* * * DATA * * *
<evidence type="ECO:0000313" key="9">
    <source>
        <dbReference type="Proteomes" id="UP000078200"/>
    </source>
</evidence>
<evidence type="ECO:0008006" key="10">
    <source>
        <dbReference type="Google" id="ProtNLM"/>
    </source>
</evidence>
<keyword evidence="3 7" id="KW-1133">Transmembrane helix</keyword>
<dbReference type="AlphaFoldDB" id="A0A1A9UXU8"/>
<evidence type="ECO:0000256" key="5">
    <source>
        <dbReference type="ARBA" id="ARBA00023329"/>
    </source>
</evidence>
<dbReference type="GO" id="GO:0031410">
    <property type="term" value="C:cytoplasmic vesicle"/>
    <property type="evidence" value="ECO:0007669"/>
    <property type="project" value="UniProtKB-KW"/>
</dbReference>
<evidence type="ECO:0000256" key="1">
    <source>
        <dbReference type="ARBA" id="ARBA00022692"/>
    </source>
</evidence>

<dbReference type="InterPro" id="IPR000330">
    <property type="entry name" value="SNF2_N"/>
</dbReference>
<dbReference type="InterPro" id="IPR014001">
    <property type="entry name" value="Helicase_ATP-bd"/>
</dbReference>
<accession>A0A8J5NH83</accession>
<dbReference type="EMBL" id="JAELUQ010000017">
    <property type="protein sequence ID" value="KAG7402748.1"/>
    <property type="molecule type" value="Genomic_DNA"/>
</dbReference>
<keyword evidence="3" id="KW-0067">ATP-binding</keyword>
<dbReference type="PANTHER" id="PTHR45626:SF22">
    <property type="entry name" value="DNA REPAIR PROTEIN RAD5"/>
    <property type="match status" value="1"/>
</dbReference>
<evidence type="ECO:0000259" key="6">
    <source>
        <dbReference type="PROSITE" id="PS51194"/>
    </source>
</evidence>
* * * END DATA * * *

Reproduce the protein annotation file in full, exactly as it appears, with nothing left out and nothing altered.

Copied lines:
<evidence type="ECO:0000313" key="9">
    <source>
        <dbReference type="Proteomes" id="UP000078200"/>
    </source>
</evidence>
<evidence type="ECO:0008006" key="10">
    <source>
        <dbReference type="Google" id="ProtNLM"/>
    </source>
</evidence>
<keyword evidence="3 7" id="KW-1133">Transmembrane helix</keyword>
<dbReference type="AlphaFoldDB" id="A0A1A9UXU8"/>
<evidence type="ECO:0000256" key="5">
    <source>
        <dbReference type="ARBA" id="ARBA00023329"/>
    </source>
</evidence>
<dbReference type="GO" id="GO:0031410">
    <property type="term" value="C:cytoplasmic vesicle"/>
    <property type="evidence" value="ECO:0007669"/>
    <property type="project" value="UniProtKB-KW"/>
</dbReference>
<evidence type="ECO:0000256" key="1">
    <source>
        <dbReference type="ARBA" id="ARBA00022692"/>
    </source>
</evidence>

<dbReference type="InterPro" id="IPR000330">
    <property type="entry name" value="SNF2_N"/>
</dbReference>
<dbReference type="InterPro" id="IPR014001">
    <property type="entry name" value="Helicase_ATP-bd"/>
</dbReference>
<accession>A0A8J5NH83</accession>
<dbReference type="EMBL" id="JAELUQ010000017">
    <property type="protein sequence ID" value="KAG7402748.1"/>
    <property type="molecule type" value="Genomic_DNA"/>
</dbReference>
<keyword evidence="3" id="KW-0067">ATP-binding</keyword>
<dbReference type="PANTHER" id="PTHR45626:SF22">
    <property type="entry name" value="DNA REPAIR PROTEIN RAD5"/>
    <property type="match status" value="1"/>
</dbReference>
<evidence type="ECO:0000259" key="6">
    <source>
        <dbReference type="PROSITE" id="PS51194"/>
    </source>
</evidence>